skip to content

Recovering the Kuzari, Mosseri III.258.1

Daniel Davies, Lucy Cheng

The Unit’s ongoing work on the fragments of the Jacques Mosseri Genizah Collection, which are undergoing conservation, digitisation and description in the University Library, often turns up pleasant surprises, of which this month’s fragment is an example.

On the microfilm, the manuscript Mosseri III.258.1 was a congealed mass of medieval paper, tentatively identified by the original catalogue as a commentary on tractate Berakhot. The identification, however, was an heroic attempt based on an extremely poor microfilm image taken in the 1970s, in which hardly anything was legible.


unconserved clump of Genizah material

Mosseri III.258 after it had been unfolded, but before further conservation


After Lucy, the Genizah conservator, went to work on the fused layers of paper, however, III.258.1 became five separate fragments as she carefully separated, cleaned, flattened and repaired them. Far from being an unknown commentary, all five fragments belong to a handsome manuscript of Judah Halevi’s Refutation and Proof of the Despised Faith, commonly referred to as the Book of the Kuzari, and probably date from within 100 years of the composition of the work. Even better, these five pieces belong with other leaves from the very same manuscript, which have turned up in the T-S (T-S Ar.26.45) and Bodleian (Bodl. MS Heb. d. 61 ff. 1–6) Collections.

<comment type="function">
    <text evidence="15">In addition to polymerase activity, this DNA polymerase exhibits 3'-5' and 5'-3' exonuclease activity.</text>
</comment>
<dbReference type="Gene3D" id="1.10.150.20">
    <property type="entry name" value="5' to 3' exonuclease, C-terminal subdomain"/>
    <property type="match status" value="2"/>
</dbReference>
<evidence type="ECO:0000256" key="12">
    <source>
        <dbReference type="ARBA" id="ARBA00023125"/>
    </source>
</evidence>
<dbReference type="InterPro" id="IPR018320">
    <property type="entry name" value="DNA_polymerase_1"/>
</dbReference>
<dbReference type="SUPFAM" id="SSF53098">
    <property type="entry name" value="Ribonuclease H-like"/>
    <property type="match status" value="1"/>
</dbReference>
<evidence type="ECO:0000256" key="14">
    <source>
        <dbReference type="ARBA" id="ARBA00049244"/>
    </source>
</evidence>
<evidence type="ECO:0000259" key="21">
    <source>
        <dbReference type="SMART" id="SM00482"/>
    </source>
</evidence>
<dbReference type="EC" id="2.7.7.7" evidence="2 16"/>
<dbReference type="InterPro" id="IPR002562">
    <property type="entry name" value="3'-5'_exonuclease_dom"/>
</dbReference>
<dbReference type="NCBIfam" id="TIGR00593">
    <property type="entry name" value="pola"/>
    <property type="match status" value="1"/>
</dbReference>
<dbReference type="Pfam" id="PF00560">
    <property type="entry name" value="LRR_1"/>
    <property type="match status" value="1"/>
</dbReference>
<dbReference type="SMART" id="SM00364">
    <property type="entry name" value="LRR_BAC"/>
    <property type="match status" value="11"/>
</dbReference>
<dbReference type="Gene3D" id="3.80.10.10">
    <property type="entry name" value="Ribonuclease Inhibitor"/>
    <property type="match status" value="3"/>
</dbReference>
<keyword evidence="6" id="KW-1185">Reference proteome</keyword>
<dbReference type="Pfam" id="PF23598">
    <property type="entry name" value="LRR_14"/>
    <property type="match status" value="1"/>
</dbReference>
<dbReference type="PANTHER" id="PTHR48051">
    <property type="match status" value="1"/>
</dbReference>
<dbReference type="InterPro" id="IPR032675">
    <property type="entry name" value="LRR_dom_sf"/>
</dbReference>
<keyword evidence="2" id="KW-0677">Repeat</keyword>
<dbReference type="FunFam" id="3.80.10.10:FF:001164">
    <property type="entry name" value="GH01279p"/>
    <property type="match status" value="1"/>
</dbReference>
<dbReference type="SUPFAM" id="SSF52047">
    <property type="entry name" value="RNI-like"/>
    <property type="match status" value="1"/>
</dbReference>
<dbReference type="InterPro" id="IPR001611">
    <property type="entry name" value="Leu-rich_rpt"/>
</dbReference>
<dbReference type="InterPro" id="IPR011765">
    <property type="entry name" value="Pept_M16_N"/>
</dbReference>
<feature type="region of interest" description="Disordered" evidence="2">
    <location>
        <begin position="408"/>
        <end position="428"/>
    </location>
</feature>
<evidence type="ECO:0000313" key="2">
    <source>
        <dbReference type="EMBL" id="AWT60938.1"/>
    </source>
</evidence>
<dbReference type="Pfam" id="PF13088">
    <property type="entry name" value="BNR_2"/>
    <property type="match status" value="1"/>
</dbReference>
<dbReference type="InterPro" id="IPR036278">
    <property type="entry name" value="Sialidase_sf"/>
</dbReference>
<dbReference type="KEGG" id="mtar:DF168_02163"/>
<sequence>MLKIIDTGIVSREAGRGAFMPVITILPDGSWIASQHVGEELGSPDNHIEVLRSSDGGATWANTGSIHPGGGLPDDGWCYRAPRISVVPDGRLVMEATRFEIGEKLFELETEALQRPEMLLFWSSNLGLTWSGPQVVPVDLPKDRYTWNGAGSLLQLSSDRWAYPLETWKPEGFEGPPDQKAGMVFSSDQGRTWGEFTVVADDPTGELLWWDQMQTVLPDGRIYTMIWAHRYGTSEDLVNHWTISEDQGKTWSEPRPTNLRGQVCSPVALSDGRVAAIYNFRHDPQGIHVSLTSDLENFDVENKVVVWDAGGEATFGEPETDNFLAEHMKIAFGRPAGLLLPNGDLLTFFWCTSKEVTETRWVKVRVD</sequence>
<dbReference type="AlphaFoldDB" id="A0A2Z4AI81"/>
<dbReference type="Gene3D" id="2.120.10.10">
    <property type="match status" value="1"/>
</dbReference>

As is well known, Halevi’s book takes the form of a dialogue between a rabbi and the king of the Khazars, who is on a personal quest to choose a religion to follow. There are two sections in the Mosseri manuscript, both of which are from the fifth treatise and are set after the king’s conversion to Judaism while he tries to understand and learn about his new religious commitments.

There is a very noticeable difference in colour between the fragments in the T-S Collection and the new Mosseri fragments, perhaps indicating the less than ideal conditions under which some of the fragments were kept over the last 100 years. The Unit’s current conservation programme aims to halt and ameliorate past strains and damage on these documents so their content can be fully revealed and safely preserved for future generations.



All the pieces of Mosseri III.258.1 separated, flattened, cleaned and repaired.


Cite this article

Davies, D., & Cheng, L. (2010). Recovering the Kuzari, Mosseri III.258.1. [Genizah Research Unit, Fragment of the Month, August 2010].


If you enjoyed this Fragment of the Month, you can find others here.

Contact us: